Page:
Paparazzi Prodigy?

13 May

Greyson Chance is 12 years old and is UH. MAZE. ING. Ellen even had him on her show today. Check him out!

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The Great Language Barrier

13 May

I love Japanese food. I was not, however, an immediate convert. The first time I was exposed to the exotic fare was in a funky little restaurant in Capitola Village that was situated directly under an enormous train trestle that spanned the San Lorenzo River. I was there with my mother, my younger stepbrother and another friend. I asked for pointers from my food senseis, but they assured me that I’d like nearly everything on the menu. Worry free, I perused the menu. After all, it all seemed harmless enough. For example, who doesn’t like teriyaki? It’s sweet. It’s salty. Everything you could ask for in fine cuisine. Even the California Roll was an intriguing combination. Especially because it had avocado in it. I love avocado. Mild, creamy and refreshing, I’ve even been known to make an avocado sandwich with nothing but bread, avocado and a thin layer mayonnaise.

I was eyeing the large hunk of avocado that was nestled aside the little delicate green plastic sheet cut to resemble one-dimensional blades of grass. Thinking the minty-colored morsel had broken free of the tightly rolled coil of seaweed, crab, cucumber and rice, I grinned from one side of my mouth. “I’ve got you now,” I whispered under my breath. Sneaking up from the rear, I awkwardly snatched up the rogue ingredient with my chopsticks and quickly deposited it on my tongue to savor the gentle flavor.

Imagine my surprise when the pretty pastel wad attacked with a ferocity I had never before experienced with any other edible substance. In my inexperience with cookery from the land of the rising sun, I mistook a nearly lethal amount of wasabi for my beloved avocado. Panic set in as the effects of the fiery substance spread from my tongue southward to my throat and northward to my unsuspecting nasal passages and tear ducts. It was as if my head had spontaneously combusted (a phenomenon with which I am a tad obsessed) yet I was still alive to experience every painful horrifying moment. The heat subsided within seconds but the memory is still enough to elicit a sweat moustache. Nobody else at the table had seen what I had done, but all six eyes were staring at me as I composed myself. “What did you do?” “Did you choke on something?” “Why are you so red?” “You’re sweating. Are you okay?”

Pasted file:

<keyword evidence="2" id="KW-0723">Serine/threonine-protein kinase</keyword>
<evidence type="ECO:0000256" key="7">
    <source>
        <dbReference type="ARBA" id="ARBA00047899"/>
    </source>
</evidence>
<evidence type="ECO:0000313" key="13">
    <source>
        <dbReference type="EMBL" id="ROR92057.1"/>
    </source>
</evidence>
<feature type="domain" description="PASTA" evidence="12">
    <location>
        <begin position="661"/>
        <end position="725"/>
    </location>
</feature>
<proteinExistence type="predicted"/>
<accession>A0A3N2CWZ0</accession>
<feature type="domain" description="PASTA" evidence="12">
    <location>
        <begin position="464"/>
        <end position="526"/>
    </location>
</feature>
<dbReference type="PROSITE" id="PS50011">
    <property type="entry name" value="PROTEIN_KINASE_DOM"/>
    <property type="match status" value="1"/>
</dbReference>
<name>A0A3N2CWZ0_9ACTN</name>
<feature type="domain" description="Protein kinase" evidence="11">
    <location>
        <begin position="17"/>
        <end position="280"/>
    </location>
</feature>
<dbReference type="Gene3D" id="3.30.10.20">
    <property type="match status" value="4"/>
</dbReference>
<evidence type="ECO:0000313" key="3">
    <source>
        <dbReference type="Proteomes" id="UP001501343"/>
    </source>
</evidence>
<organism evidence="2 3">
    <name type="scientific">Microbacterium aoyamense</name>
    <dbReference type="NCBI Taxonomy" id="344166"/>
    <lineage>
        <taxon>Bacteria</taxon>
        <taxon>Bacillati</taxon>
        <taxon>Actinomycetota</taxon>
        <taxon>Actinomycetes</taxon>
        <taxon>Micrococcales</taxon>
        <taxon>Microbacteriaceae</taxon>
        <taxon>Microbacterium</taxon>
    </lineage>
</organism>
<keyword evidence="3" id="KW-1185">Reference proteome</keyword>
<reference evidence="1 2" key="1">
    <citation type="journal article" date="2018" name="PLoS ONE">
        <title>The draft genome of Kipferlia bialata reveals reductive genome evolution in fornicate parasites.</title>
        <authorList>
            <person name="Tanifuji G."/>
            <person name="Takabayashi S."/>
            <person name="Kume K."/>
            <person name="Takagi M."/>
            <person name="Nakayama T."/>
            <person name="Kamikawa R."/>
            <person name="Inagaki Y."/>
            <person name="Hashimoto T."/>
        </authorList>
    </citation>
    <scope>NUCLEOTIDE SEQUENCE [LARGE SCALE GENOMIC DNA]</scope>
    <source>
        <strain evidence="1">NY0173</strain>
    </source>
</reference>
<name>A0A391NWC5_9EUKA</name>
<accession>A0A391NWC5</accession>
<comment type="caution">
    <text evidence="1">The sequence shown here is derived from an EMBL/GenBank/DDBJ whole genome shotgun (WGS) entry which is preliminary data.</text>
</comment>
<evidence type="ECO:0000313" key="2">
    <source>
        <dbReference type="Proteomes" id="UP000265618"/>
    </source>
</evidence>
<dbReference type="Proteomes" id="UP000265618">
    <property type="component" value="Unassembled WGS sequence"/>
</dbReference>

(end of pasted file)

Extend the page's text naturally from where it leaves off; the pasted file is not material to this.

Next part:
Once I retraced my ill-fated steps there was a moment of silence, followed by an eruption of laughter that could only have been drowned out by a train crossing the great rusty steel structure overhead. It’s one of those stories still recounted at every family gathering. It’s not the only story about me to be added to the familial arsenal over the years (Heaven forbid we should forget the time when I was a pre-teen and tripped up my grandparents’ stairs holding the Thanksgiving pumpkin pies), but one of their favorites to be sure.

I’ve acquired a taste and a healthy respect for wasabi since that time. My family now eats Japanese food on a regular basis. Just tonight, my mom, whom Jacob and Andrew have lovingly renamed JuJu (her given name is Judi), was visiting from out of town and we took her to one of our favorite sushi spots. Jacob wanted some crayons so he could draw something, most likely a scene taken from his exciting other life in outer space. When the waiter arrived at the table to take our drink order, we all told him what we would like and then my mom asked for some crayons. “We have ah Sprite,” the waiter replied in his best broken English.

“No, I’m sorry. My grandson would like a crayon.”

“We only have ah Sprite,” responded the waiter again with a smile.

“No. A craaaay-onnnnnn,” responded JuJu patiently.

“Ahhhh, no. Only ah Sprite.”

“No, not a drink. A crayon. Something to draawwww with.”

There was no verbal response from our waiter. Only a forced yet pleasant smile and a slight nod. There was an uncomfortable silence, and then he walked away, half grinning and half gritting, showing just a little too much tooth. And JuJu was left at the table, forever crayonless and looking at us in disbelief. We were witness to a complete breakdown in communication. The great language barrier had reared its ugly head, leaving both parties confused, frustrated and unsatisfied.